Workaround: Precision recommends changing software systems if you need to do so to get control of denied claims. At a minimum, make the very most of the denial tracking that your software system supports. Where possible, denied claim data can be extracted from the billing system and worked outside of a deficient PM system platform. That solution requires significant programming expertise but it can be done by those with the ability to do so. A lower-tech alternative is to add staffing resource to working denied claims – run the math on how much more in revenues you can realize from that strategy – it almost always has a measurable, positive return. Precision strongly recommends gaining control of your denied claims!
2. No Lost Claim Tracking
Many systems that track payer denials have no way to track claims that are neither paid nor denied. A claim goes out, the days go by and nothing comes back. These claims are essentially lost until they appear on an Aging Report 60 or 90 days from the date of service. Most denial management systems don’t adequately catch this category of lost revenue. These claims are often first identified when they are untimely, giving payers the opportunity to deny ever paying them. Any significant number of claims in this category can be devastating to a practice’s revenue stream.
Workaround: A practice’s cash flow is greatly enhanced by identifying these “lost claims” as early as possible. There are manual ways to do this with custom reporting, looking for claims with dates of service just beyond that expected for each given payer. If possible though, Precision recommends incorporating lost claims with denied claims data extracted from the billing system, tracking all unpaid claims together outside of the billing system for optimal results. A real-time system for tracking both lost and denied claims together is best.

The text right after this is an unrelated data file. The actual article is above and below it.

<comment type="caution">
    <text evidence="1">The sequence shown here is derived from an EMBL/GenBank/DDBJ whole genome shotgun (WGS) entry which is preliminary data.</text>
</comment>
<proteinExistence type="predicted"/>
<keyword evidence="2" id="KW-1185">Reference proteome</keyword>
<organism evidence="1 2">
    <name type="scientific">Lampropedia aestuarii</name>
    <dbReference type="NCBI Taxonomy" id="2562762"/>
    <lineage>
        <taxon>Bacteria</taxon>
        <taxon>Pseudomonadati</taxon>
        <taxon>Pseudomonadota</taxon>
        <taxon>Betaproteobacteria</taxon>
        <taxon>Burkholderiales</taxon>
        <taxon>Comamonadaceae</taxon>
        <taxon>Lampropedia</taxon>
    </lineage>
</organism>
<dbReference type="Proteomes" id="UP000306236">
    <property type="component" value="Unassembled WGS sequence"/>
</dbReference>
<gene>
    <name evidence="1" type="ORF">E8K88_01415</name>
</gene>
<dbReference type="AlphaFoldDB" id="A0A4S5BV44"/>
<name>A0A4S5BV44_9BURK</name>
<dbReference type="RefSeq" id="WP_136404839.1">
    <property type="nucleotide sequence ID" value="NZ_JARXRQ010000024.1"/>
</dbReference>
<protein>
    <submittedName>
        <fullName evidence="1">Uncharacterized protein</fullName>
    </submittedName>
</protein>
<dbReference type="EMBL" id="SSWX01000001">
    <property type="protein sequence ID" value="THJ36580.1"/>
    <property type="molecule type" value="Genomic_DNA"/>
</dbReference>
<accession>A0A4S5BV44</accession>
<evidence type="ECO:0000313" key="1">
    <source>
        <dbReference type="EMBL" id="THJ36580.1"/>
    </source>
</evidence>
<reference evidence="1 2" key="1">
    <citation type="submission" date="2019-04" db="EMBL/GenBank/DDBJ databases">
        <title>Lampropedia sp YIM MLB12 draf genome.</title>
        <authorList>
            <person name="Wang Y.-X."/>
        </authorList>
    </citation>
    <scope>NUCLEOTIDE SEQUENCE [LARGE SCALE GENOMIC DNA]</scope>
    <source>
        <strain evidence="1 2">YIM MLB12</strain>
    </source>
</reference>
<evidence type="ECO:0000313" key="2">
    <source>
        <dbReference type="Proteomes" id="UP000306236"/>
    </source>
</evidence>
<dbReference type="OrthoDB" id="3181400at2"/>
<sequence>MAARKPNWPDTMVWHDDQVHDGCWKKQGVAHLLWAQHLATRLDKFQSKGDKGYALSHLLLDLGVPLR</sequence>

1. Poor Reporting Systems/Dashboarding
The greatest deficiency of all, one that will truly leave you flying blind, is poor reporting. No business can be managed profitably without good decision-making, and good decisions can’t be made without the requisite information, both timely and accurate. Many systems offer reports that don’t balance, aren’t complete and don’t provide the information that is needed to make important decisions, including tracking staff productivity and performance. Many systems cannot merge clinical data with billing data in a single report. Many systems don’t provide dashboard reporting that is useful in identifying negative trends. This #1 software system deficiency must be resolved if you are to optimize your practice’s revenues!
Workaround: Start by determining the reporting that you need. Precision has identified a resource library of reports and dashboards considered most essential in medical group financial management. Some of that reporting includes clinical data inputs as well. In some PM systems, existing reports can be assembled to provide the requisite reporting package necessary for good financial management. And what’s missing can often be custom programmed to fill the gap. Also possible is a data export, dropping practice data into a third-party reporting system, allowing you to get all the reporting and management metrics that you need. Whatever you need to do to get the reports you need, it’s worth it…..
Make your medical group practice financially stronger and better able to serve patients. Evaluate your practice management software system and RCM protocols. And if you need Precision’s help to do that, please give us a call at 314-881-5208.